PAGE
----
|Jane Kelsey: "Toxic items remain in every chapter".|
Prime Minister Jacinda Ardern claims her government has won some major concessions on the Trans Pacific Partnership Agreement, now rebranded the Comprehensive and Progressive Agreement for Trans-Pacific Partnership (CPTPP). But New Zealand's leading authority on the agreement, Professor Jane Kelsey, says that little has changed and that "toxic items remain in almost every chapter". But, like a bad used car salesman, the Government appears determined to sell the country a shonky deal that won't be good for it.
HAVING WRITTEN AND SPOKEN about it for many years, Professor Jane Kelsey is undoubtedly New Zealand's 'go to' authority on the Trans Pacific Partnership Agreement. You don't have to always agree with what she has to say, but you can be confident that her comments are informed comments. Jane Kelsey knows what she's talking about.
So when Kelsey writes that "Bad news is that the Labour government has endorsed the Trans-Pacific Partnership Agreement, with the suspension of a limited range of items", you have to take her comments seriously.
You have to take note that her view directly contradicts that of Prime Minister Jacinda Ardern who has claimed that concessions carved out, particularly on the investor-state disputes settlement clauses, had cleared the way for New Zealand to sign up for the TPP or, as it now known, the Comprehensive and Progressive Agreement for Trans-Pacific Partnership (CPTPP).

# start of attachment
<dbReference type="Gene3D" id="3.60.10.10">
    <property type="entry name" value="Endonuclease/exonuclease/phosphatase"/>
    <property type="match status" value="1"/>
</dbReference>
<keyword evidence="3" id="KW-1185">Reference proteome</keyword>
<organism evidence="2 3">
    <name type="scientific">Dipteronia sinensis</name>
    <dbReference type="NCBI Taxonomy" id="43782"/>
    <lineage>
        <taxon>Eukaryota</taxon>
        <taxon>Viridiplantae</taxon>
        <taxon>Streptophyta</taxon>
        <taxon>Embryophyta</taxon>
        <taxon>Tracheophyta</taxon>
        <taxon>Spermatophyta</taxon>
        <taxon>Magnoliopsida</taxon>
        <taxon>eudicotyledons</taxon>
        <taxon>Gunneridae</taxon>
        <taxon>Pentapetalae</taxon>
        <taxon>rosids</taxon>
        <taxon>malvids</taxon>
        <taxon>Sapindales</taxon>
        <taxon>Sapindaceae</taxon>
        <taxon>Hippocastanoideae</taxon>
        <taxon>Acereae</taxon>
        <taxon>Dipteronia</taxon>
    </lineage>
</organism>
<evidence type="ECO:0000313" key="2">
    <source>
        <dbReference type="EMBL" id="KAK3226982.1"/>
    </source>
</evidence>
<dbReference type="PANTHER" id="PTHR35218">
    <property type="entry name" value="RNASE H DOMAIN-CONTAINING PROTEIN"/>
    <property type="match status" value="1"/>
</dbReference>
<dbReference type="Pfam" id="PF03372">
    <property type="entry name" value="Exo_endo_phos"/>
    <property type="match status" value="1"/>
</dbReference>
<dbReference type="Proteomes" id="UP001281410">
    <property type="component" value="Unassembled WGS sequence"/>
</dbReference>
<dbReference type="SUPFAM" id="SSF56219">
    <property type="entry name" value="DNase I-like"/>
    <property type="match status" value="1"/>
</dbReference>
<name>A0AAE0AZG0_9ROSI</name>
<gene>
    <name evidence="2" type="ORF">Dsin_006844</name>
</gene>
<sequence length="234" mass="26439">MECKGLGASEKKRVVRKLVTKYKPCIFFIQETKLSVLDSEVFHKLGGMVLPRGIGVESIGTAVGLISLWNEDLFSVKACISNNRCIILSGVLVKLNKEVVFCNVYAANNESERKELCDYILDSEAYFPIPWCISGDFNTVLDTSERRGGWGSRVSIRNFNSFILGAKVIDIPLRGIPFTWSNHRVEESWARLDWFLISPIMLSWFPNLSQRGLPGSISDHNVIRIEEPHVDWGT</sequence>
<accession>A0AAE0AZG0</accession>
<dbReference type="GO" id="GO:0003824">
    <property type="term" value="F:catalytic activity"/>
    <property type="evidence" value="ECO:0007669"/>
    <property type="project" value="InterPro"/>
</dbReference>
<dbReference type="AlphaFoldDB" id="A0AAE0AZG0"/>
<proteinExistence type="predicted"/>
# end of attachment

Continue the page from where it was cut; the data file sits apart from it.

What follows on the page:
That's not a view that Professor Kelsey shares. She says that while some of the worst provisions of the agreement might have been suspended, "toxic items remain in almost every chapter". She also makes the point that the suspended provisions are not gone forever but can be reactivated at any time. She writes: ". ..Their mere presence ensures they will resurface in future agreements. Japan has already proposed some of them in the Regional Comprehensive Economic Partnership (RCEP).''
Kelsey also refutes Ardern's claim that significant concessions have been won on the investor-state disputes settlement clauses:
"There is no change to the pro-investor rules or the core investor-state dispute settlement (ISDS) mechanism. A provision that would allow foreign investors to use the TPPA’s ISDS mechanism to enforce contracts for infrastructure or natural resources has been suspended, as has the ability to challenge measures affecting certain financial investments. But investors can still use ISDS to enforce their special rights under the investment chapter, and the delegitimised ISDS process remains intact.'
You would have to be the worst sort of Labour apologist not to conclude that Ardern is being economical with the truth in an attempt to justify her government signing the CPTPP - an agreement she knows is unpopular with the public. But this agreement is little better than the one Trade Minister David Parker attacked at anti-TPP demonstrations in 2015.
Kelsey is calling the government's bluff and is demanding "robust analysis" of the agreement - "the robust analysis that Labour called for in opposition, independent of MFAT and consultants like the NZIER who basically rubber stamped the previous shonky modelling.'
As well, she's calling for public consultation on a deal that Canada thought was bad enough to walk away from.
Although Labour supporters were hostile to the TPP when the National Party were in government, there is no guarantee the same level of opposition will be on display now that Labour is in charge. Such is the infantilism of dodgy centrist politics. Labour supporters might instead be content with tweeting further about Jacinda Ardern's dead cat or going ga ga about Speaker Trevor Mallard holding a baby or two.